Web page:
Masinloc,Zambalesjf1340 14is what I see when I look at the Philippines today. For sure the Filipino capacity to play it by ear is a strength in many situations, and might have been one of the things President Duterte was a master of when he ran his City of Davao, if one is to believe the stories from there. But at national level, things look very different. Especially in three key areas: foreign policy, trade policy and internal security. Lots of shifts just in three months, no real consistency to be seen YET. What makes it worse is that nobody else seems to really have any idea of where things should be going from now on.

It is good to question assumptions – many of the assumptions made by intellectual and political elites in the past decades were simplistic. But to just go in the opposite direction of what was blindly done before is not a real solution. It might be that the reasons for all of this are simple, and I shall venture some possible explanations from my point of view:

  • The Philippines was not a nation when it was formed by colonialism (link). Mindanao was only truly added in American times. Geography and linguistics play a major role in fragmentation.
  • The national elites took over a political and economic apparatus formed by colonialism. Both money and power were centralized (link). The provinces a source of votes and resources (link)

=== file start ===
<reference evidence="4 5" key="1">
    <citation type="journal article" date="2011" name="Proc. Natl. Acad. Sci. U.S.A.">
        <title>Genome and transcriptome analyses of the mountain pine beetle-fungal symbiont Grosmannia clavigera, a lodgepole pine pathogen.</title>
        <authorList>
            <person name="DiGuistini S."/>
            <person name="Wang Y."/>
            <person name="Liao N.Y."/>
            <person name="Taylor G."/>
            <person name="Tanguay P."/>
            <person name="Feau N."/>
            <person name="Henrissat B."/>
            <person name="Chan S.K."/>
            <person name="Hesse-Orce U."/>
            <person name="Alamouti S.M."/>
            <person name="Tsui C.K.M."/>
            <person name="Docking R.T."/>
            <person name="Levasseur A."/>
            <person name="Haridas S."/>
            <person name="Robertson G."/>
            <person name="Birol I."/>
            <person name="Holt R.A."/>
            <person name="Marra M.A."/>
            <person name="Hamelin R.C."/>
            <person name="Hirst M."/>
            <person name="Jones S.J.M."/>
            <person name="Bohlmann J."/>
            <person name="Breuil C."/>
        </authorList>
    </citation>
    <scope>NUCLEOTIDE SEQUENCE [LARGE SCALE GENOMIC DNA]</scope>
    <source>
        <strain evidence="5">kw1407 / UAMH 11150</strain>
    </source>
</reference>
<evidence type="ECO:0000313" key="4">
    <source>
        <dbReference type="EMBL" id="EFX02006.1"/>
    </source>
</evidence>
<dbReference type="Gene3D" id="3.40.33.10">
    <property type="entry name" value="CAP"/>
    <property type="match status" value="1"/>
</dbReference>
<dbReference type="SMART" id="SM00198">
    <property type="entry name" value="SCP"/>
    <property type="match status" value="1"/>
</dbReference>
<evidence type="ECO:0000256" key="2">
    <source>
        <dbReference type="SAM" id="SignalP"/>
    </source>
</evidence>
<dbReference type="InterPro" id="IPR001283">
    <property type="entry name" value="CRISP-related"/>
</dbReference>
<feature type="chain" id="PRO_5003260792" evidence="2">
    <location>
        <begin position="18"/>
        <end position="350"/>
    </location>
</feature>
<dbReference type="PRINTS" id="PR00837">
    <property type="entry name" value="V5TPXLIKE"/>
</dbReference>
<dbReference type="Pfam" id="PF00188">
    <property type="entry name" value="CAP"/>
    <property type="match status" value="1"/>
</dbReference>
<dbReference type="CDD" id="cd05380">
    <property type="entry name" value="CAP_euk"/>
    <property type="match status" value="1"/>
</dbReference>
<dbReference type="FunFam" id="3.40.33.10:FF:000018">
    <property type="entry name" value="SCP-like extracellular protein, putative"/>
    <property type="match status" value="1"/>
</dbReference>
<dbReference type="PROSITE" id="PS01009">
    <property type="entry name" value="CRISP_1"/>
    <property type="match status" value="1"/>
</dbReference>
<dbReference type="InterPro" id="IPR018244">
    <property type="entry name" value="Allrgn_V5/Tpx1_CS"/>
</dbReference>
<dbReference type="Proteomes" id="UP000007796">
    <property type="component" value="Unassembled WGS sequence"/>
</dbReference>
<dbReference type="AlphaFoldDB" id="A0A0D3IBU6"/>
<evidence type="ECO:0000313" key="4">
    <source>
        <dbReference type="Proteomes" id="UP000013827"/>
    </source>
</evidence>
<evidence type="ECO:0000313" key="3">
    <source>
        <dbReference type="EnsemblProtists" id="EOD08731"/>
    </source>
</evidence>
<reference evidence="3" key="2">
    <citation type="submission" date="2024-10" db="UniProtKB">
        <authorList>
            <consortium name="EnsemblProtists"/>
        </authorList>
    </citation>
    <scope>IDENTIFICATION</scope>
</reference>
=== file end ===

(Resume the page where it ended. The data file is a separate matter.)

• Most Filipino elites were like the usual turncoats one sees in Congress today, even when it came to foreign powers. They went for the best bet at the time: Spain, America, Japan.. (link)
  • Concepts of what the nation means have widely varied. One only needs to look at how political and thought leaders have explicitly and implicitly defined it (link). A thin foundation?
  • The people themselves have little continuity of being (link). Fads and fashions are often blindly followed. Ideas parroted without understanding, traditions forgotten, next opportunity..

Some of the manifestations of this syndrome can be seen in what has happened in recent history:

  • In 1991, American bases were made to leave. But there was little continuous effort to really build up external defence capability from then, or national policy.
  • The Philippines benefits from business process outsourcing, and from overseas foreign workers. Little own economic, technological and entepreneurial capability.
  • Growth came but was insufficiently managed – neither in terms of public transportation, roads or spreading the wealth. Growing inequality fostered drugs and crime.

There is an old adage which fits many situations: “do first what is necessary, then what is possible, and all of a sudden the impossible happens”. But to do that takes patience and perseverance.

The previous administration may have done too little of what was immediately necessary for the people in some aspects like traffic jams and public transportation. The present administration may be doing more than necessary in fighting crime, and less than necessary in other important aspects – we shall see. But the risk remains that Philippines will still yet remain – a nation adrift.

Irineo B. R. Salazar, M√ľnchen, 24. September 2016